Glassjaw - Our Color Green (The Singles) EP

January 5, 2011 by Brian Shultz

Released:
January 01, 2011 - A Major Label

AP Rating:

 

Glassjaw may have been fucking with everyone over the course of the last few years, but in the second half of 2010, the band actually properly released new music. More specifically, they issued a series of pricey, one-sided singles in ways viral marketers can only dream of (one 7-inch was sold at a Long Island pizza place). Granted, many of the songs had been making the message board rounds in some form or another for years (the band posted a stream of "You Think You're (John Fucking Lennon)" to their website back in November 2008). But this was the first official physical release they were getting. While four of the five songs on Our Color Green have already been made available for download at the band's online merch store prior to this digital EP's release, this is a handier, more complete set of high-quality downloads to have.

Any Glassjaw fan appreciative of the band's wide-ranging, progressive spectrum will find a lot to love on Our Color Green. There's a newfound jazz-via-their-grinding-alt-metal looseness to their approach, from the lurching stop-starts and swaying yelps of "Jesus Glue" to the swelling atmospheres and frothing, violent panic attacks of "Stars" (a redux of "Star Above My Head," originally from 1997's Kiss Kiss Bang Bang EP). While the overall vibe here is more reminiscent of 2000's Everything You Ever Wanted To Know About Silence, especially with Palumbo's scathing, domestic-battery-in-aural-form lyrics, there's quite simply an inherent catchiness to cuts like "All Good Junkies Go To Heaven" and "You Think You're (John Fucking Lennon)" that beckon the hooks of "Mu Empire" and "Cosmopolitan Bloodloss."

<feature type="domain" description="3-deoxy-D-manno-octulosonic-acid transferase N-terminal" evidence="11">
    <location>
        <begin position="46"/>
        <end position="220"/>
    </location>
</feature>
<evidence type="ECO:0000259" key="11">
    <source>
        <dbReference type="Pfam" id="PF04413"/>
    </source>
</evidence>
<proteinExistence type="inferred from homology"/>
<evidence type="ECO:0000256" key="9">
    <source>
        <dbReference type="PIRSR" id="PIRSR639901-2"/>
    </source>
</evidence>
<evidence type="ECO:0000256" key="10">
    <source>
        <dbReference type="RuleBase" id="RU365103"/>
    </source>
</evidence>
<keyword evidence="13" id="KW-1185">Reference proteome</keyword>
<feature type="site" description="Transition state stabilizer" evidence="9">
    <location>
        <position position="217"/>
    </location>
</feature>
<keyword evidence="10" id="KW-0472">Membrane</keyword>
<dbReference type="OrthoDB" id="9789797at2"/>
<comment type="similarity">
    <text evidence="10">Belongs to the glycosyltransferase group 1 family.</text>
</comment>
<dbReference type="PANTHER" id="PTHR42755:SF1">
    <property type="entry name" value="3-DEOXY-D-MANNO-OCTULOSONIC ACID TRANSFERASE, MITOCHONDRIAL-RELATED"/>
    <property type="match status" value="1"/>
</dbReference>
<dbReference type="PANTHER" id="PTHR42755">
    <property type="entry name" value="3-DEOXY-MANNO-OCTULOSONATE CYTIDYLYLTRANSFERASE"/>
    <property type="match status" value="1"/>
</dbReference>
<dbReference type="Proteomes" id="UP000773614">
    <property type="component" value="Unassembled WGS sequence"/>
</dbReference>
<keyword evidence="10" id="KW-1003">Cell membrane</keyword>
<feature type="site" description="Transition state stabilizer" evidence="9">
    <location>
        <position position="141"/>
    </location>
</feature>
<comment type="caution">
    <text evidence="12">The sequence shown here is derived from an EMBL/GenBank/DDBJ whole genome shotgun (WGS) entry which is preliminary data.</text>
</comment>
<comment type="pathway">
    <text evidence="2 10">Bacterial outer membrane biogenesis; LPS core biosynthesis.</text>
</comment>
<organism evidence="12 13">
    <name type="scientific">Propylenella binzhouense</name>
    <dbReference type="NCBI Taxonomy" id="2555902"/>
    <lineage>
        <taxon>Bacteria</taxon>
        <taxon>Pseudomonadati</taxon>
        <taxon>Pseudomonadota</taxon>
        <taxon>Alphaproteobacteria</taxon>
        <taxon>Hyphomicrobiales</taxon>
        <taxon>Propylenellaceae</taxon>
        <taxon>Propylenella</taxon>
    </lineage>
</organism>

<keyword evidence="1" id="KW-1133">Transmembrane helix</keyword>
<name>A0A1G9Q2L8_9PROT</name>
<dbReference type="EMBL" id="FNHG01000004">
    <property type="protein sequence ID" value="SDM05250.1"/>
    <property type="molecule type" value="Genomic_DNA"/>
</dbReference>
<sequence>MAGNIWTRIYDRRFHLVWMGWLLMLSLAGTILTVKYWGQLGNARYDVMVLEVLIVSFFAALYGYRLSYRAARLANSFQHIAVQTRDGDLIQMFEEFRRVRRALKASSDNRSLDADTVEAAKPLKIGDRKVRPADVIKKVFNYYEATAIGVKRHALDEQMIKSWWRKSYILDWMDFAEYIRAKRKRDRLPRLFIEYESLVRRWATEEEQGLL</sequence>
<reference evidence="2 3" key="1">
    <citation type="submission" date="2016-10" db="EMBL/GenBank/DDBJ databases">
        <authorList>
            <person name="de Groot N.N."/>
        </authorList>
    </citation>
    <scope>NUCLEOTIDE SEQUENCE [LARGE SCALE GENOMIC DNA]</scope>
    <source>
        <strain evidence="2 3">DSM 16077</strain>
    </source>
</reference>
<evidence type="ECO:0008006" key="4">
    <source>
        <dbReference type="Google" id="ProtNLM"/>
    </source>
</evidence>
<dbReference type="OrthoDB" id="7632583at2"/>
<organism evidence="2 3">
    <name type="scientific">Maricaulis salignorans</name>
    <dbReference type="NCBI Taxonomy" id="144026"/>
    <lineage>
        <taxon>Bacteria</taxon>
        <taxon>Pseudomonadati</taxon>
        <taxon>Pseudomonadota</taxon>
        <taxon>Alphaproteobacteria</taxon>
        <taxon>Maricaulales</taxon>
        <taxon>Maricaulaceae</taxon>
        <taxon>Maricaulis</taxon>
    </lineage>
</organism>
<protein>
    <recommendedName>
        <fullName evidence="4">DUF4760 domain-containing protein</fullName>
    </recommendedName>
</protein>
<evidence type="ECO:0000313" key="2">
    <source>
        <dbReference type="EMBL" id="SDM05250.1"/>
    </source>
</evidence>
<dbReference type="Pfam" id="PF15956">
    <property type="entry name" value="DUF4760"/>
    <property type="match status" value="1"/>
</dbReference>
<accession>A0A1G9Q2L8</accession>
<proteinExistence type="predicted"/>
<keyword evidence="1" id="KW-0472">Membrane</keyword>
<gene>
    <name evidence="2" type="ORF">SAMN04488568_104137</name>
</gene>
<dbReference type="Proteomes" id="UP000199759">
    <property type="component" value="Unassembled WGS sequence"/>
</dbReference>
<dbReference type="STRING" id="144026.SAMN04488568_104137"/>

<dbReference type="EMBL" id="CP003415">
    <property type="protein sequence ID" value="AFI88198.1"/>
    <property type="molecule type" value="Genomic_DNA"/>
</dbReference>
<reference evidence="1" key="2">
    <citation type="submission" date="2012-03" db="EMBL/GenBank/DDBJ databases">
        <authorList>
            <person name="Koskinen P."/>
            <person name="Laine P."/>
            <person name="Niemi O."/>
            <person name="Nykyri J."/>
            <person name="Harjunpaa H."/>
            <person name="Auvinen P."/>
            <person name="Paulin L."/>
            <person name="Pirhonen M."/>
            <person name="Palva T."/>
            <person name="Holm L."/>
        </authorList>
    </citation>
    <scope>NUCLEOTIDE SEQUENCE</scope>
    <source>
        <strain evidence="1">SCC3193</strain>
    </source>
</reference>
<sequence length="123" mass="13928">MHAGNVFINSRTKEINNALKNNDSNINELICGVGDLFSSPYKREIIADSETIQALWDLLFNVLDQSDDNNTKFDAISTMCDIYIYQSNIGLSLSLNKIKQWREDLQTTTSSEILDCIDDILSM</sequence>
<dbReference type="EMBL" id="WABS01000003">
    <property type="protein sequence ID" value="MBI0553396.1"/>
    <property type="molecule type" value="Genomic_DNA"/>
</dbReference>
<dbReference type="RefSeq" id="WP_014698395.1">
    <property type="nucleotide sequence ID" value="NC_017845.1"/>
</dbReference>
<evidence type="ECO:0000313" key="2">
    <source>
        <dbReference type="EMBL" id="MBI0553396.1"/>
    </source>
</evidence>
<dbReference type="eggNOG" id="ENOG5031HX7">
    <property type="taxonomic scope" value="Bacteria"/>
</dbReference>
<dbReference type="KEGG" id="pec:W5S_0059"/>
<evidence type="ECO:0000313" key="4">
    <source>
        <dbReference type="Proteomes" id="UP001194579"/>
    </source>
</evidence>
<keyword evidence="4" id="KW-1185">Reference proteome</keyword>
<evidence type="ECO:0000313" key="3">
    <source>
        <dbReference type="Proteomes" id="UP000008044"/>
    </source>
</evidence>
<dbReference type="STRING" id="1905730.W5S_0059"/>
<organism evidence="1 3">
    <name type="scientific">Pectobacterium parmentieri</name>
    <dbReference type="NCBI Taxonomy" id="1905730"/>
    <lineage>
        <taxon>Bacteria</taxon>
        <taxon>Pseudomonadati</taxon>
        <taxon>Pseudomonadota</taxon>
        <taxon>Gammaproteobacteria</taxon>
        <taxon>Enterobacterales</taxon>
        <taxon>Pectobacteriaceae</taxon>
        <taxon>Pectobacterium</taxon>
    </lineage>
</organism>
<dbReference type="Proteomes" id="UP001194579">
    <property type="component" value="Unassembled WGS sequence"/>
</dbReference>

Through it all is the band's familiar patchwork of influence: Helmet's murky aggression; Quicksand's subtle angularities; older screamo's temperament; and even some of the quieter dalliances any post-Calculating Infinity clone have dabbled in. But the reckless, experimental and often vicious approach they take to it makes it all decidedly Glassjaw, and it promises that the full-length the band are supposed to drop later this year could make for a fantastic comeback.

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